A journey to health, happiness, and higher mountains

How Snowboarding Has Changed My Life

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I may not have been snowboarding for long and I may not be very good, but riding has already changed my life in ways I didn’t think was possible. Of course, when I took it up my intention was that it would help me to turn my life around, but it still surprises me that in such a short space of time it has had such a profound effect.

Snowboarding has given me confidence. The confidence to push myself hard and take small risks to enjoy my life, the confidence to talk to new people, the confidence to no longer worry about looking stupid no matter how hilariously I fail. I’ve learnt that if you don’t put in 100% with no fear, you’ll never do your best or achieve your full potential.

It’s helped me to find healthy coping strategies for those late nights when there’s nobody around. When I’m anxious or when I’m starting to have suicidal urges that before I would’ve acted on, I can lock my door and just immerse myself watching edits, movies, documentaries and tutorials. I don’t have to think, I don’t have to feel. Obviously, it’s not always effective, but it definitely has saved me from crisis on multiple occasions.

When I’m on the snow, nothing matters anymore except for the feeling of descending the slope, having fun and trying to improve my technique. I can’t afford to get distracted because whenever I do, I fall, but I don’t get distracted about negative things anyway because I’m generally feeling too pumped up and concentrating hard.

That’s not to say I don’t have struggles while on the slope, of course. I have horrible anxiety about using the Poma lift because I’m still not good at catching it or staying balanced while being dragged up. I had a particularly hard fall that made me dissociate and possibly triggered an absence, I’m always a little concerned about possibly breaking my wrist as a violinist, and some days I just ride far better than others and it gets extremely frustrating. But even on bad days, everything from outside is left at the door of Xscape: all my problems, my past, everything.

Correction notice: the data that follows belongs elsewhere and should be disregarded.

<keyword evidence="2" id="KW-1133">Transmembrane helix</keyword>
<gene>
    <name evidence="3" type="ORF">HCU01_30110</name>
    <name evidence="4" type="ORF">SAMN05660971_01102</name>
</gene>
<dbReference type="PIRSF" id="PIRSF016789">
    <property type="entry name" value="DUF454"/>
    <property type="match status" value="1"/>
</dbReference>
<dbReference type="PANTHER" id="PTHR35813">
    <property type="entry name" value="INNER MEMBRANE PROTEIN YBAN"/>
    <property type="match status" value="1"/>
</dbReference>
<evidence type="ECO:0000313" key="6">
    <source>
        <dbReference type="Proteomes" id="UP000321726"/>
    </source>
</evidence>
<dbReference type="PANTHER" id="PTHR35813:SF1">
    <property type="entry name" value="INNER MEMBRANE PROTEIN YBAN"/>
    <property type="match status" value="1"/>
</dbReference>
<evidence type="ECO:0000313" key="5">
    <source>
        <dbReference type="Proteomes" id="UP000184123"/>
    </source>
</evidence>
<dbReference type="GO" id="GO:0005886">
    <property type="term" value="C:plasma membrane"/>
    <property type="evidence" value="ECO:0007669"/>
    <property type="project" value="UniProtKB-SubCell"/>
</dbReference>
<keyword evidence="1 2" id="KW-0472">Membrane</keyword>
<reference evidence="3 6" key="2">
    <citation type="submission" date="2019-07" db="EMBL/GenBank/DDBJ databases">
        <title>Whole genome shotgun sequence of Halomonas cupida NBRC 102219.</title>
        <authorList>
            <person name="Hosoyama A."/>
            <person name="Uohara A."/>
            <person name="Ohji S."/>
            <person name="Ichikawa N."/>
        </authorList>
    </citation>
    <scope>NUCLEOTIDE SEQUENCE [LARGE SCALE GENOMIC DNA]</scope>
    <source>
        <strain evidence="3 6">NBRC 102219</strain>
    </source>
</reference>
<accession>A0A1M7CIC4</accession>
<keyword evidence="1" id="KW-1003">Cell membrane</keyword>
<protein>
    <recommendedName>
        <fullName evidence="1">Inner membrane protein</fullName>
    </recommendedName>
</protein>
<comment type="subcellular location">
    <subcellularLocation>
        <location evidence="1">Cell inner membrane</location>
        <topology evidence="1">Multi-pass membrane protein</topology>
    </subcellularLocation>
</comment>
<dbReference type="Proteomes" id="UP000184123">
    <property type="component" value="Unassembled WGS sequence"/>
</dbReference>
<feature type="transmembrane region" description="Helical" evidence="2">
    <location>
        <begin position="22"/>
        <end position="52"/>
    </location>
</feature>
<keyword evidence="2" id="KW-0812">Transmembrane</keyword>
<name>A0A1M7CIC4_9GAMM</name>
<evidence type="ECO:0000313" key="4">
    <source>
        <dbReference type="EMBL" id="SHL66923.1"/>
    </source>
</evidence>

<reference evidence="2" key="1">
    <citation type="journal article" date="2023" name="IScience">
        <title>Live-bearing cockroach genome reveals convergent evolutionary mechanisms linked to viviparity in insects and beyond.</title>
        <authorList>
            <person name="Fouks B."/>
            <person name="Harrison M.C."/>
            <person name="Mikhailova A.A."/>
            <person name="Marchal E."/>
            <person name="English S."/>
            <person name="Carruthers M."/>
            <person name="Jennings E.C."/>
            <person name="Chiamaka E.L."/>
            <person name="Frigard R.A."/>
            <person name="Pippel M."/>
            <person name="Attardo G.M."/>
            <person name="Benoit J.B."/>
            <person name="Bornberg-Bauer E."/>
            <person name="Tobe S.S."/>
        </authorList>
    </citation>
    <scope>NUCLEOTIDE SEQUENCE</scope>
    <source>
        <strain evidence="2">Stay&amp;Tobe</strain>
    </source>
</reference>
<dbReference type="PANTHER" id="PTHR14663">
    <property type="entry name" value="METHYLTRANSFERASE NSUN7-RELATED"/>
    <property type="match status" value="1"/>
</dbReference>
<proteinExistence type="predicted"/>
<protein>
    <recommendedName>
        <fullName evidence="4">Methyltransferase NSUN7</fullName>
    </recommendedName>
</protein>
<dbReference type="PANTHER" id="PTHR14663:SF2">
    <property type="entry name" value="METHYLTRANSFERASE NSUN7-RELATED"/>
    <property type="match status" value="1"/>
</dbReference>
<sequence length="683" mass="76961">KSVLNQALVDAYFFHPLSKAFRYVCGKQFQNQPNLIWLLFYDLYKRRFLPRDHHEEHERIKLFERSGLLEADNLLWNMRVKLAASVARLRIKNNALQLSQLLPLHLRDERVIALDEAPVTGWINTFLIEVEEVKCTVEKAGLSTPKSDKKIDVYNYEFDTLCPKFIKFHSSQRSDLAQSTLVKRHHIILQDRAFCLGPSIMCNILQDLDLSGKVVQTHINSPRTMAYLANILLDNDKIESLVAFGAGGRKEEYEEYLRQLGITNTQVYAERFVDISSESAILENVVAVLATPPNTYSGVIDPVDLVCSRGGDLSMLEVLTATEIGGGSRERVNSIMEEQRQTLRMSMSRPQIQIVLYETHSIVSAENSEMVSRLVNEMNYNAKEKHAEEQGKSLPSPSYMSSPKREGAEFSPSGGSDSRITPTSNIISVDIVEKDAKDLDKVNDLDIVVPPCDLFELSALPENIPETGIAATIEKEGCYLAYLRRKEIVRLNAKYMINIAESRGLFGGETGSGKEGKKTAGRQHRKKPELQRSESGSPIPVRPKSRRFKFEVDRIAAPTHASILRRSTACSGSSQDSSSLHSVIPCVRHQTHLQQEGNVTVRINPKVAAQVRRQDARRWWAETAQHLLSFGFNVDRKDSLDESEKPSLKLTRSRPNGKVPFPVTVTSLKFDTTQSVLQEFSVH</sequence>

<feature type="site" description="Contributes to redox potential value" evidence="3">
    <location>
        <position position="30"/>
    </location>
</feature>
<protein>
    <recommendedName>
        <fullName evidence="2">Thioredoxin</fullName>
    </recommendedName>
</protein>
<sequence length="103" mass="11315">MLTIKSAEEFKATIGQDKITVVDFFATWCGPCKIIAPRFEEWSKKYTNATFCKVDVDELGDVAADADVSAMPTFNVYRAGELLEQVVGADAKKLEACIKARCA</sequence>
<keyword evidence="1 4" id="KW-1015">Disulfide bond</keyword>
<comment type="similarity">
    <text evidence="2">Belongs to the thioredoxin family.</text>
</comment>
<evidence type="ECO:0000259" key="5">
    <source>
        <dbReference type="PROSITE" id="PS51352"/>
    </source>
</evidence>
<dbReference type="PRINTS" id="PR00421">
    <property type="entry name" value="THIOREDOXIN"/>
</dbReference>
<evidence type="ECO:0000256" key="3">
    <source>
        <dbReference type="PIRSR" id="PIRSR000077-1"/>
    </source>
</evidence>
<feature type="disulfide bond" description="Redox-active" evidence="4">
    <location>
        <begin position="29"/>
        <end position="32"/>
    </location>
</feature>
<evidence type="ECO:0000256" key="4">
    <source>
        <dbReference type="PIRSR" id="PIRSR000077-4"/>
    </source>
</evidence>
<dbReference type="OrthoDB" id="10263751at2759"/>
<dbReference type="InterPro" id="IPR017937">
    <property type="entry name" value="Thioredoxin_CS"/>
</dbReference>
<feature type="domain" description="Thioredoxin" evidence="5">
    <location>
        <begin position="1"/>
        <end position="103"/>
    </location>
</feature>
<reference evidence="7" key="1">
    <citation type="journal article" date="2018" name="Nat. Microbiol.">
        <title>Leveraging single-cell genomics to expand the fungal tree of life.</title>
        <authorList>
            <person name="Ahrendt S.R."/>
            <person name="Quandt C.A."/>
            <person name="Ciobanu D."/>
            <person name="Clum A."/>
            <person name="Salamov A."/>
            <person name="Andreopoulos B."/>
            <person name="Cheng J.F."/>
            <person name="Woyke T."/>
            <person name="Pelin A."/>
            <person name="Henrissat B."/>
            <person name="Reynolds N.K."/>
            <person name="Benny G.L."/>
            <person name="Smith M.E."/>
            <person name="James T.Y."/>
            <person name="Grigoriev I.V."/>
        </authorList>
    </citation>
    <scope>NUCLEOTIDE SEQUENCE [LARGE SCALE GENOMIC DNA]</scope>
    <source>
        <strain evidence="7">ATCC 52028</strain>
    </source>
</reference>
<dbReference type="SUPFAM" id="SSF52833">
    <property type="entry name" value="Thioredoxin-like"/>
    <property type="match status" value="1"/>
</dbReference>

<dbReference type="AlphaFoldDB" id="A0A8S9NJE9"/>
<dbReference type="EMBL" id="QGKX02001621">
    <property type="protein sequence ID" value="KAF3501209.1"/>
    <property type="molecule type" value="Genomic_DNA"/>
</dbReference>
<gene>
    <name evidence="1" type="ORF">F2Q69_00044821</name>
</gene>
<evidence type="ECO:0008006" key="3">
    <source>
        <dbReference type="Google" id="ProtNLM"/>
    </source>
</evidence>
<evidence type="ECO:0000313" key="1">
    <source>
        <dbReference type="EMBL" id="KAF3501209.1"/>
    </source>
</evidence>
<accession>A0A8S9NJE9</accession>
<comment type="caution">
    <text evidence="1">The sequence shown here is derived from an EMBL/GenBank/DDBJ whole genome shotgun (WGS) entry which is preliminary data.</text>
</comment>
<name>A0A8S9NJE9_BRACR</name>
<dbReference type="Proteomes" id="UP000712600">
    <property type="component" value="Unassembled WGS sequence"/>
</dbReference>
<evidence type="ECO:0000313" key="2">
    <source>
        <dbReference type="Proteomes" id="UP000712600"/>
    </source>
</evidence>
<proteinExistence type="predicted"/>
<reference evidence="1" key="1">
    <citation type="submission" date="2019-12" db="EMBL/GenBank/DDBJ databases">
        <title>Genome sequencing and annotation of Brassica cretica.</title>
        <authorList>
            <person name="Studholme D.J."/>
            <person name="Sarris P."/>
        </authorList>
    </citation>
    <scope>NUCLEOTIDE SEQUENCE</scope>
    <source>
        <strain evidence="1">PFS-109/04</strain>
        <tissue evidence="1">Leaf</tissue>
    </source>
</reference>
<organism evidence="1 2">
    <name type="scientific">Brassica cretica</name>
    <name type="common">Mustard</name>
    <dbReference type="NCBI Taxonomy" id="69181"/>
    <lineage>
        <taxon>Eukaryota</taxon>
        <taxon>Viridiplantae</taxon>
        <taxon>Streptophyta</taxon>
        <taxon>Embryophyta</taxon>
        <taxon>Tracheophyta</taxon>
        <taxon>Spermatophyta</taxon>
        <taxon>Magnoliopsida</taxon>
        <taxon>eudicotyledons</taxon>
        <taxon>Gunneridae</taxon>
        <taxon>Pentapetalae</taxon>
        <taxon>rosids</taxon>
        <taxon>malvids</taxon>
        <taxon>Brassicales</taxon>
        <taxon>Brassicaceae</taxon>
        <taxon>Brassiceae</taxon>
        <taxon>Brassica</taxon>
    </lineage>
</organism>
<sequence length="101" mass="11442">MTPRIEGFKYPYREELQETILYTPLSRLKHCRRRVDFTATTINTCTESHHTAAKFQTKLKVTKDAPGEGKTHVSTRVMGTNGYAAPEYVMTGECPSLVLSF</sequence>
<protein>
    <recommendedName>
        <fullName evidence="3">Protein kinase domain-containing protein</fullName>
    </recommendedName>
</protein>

Since I booked my very first lesson, I’ve always had something to look forward to. I was facing a long, lonely summer and now I don’t even care that I’m alone. (Not that I am anymore exactly, I’ve made some good friends through riding.) My whole life now revolves around my music and snowboarding. No matter how shit my day is, how bad my mental health is, snowboarding is basically giving me a reason to stay alive, and has reminded me what being happy and having fun feels like.

Of course, I can’t overlook that already, my physical health has improved significantly. One of my primary motivations for starting to snowboard was in the hope that a fun physical activity would not only help on its own but also serve as motivation to improve my health to the best it can be. Sure enough, my preparation period and my continued desire to become the best snowboarder I can be has made me more consistent with my diet, exercise, and taking care of my body. I’m fainting less than I was, I feel better than I did, I’m able to do more than I could and I’m getting stronger and fitter every week.

Taking up the sport was, without a doubt, one of the best decisions of my life. I love the sense of achievement I get when I learn something new, I love the happiness it brings, I love how alive it makes me feel and how much it’s helping me progress as a person.

Before I started snowboarding I had money, dignity, grace and my bedroom wasn’t perpetually decorated with soggy outdoor clothing hanging up to dry. Now I’m always damp, cold, bruised, aching, I make a fool of myself daily, and will probably be broke my whole life. But do I regret it? Absolutely not.

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